A setup assistant walks you through the initial configuration of the firewall.
MPFP 6.0's interface looks very Web-like, with links that take you to the summary screen, a list of applications you allow to access the Internet, and the firewall's settings. The look also integrates McAfee's VirusScan antivirus and SpamKiller spam-filtering service, tucking into one home page-style My Security Center screen.
While we like the colorful, easy-to-navigate interface, we don't like the way it drops another window onto our desktop. Click any of the MPFP 5.0 links within My Security Center, for example, and a separate window appears. Norton Personal Firewall 2004's all-in-one design kept our screen free from unnecessary clutter; McAfee should steal a page from Symantec's playbook. Out of the box, McAfee Personal Firewall Plus 5.0 comes enabled at the medium security level, providing basic protection. When you launch desktop applications that want Web access, MPFP 5.0 either lets common apps through or asks if you want to grant the app connection rights. In general, MPFP 5.0 doesn't bother you with many alerts; you can set it to warn you more often.
Personal Firewall Plus pops up an alert to let you choose whether to grant or block access to the Internet.
Like other firewalls, MPFP 5.0 lets you track down the source of an attack using a graphical, map-style display. You can also choose to send a report to Hacker.org, a clearinghouse of sorts that McAfee runs to collect data. And MPFP 5.0 includes a handy traffic monitor, a comprehensive log of all firewall-related events, and a screen that shows your desktop's current access privileges. You can also block any IP address with a single click.
But you can't finesse an application's access to the Internet within MPFP 5.0. You can choose only to allow full access, block the software completely, or allow outbound-only access. Nor can you tell the firewall how long to block an IP address, an option that NPF 2004 gives. But buried at the bottom of the screen is a useful lockdown button for when you want to shut off all access to the Internet, something prominent in ZoneAlarm. And, unlike NPF 2004, MPFP 5.0 doesn't include ad and pop-up blockers--a reasonable omission, considering that MPFP 5.0 also costs much less. We ran McAfee Personal Firewall Plus 5.0 against Steve Gibson's ShieldsUp port tester. In stealth mode, our PC was invisible to the world, which is good. MPFP 5.0 compared favorably to NPF 2004 and ZoneAlarm Pro 4.5.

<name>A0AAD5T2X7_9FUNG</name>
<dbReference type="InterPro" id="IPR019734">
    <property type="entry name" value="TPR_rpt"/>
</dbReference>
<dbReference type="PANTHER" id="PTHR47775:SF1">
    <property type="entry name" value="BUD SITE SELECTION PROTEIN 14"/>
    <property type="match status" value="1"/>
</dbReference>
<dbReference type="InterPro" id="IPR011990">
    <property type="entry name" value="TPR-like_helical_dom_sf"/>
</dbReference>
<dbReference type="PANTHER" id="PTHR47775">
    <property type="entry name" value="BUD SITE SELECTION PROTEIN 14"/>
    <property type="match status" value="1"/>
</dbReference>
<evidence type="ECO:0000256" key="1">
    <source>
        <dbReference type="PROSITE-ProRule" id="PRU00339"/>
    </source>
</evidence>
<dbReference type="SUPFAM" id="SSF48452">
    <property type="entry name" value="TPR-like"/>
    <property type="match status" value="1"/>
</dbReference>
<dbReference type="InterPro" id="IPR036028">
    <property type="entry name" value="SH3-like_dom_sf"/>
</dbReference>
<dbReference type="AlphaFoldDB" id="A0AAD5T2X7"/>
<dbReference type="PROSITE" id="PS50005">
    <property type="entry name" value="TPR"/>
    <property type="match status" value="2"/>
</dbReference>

More information about how we test firewalls can be found at CNET Labs. Unfortunately, McAfee's technical support significantly lowers our opinion of this otherwise solid personal firewall. McAfee's online help is easy to use; its wizard-style screens walk you through the process of identifying the product and a category of problems, but it doesn't offer a deep knowledge base for searching, nor does McAfee provide e-mail support.
McAfee's live chat support is available 24/7, but when we used it, the technician put us on hold several times for nearly an hour.
McAfee does offer both free 24/7 live chat and message forums staffed by volunteers. We tried out the former, waited 20 minutes, then had to endure a tedious exchange in which the rep asked us to detail what we were seeing on our MPFP 5.0 options screens. Don't they have this in front of them? If not, they should.
McAfee also provides a pair of paid phone options. You can either pay $2.95 per minute or $39 per incident to talk to the help desk. Phone support is available from 5 a.m. to 11 p.m. PT, seven days a week, which beats Symantec's lame weekday-only support.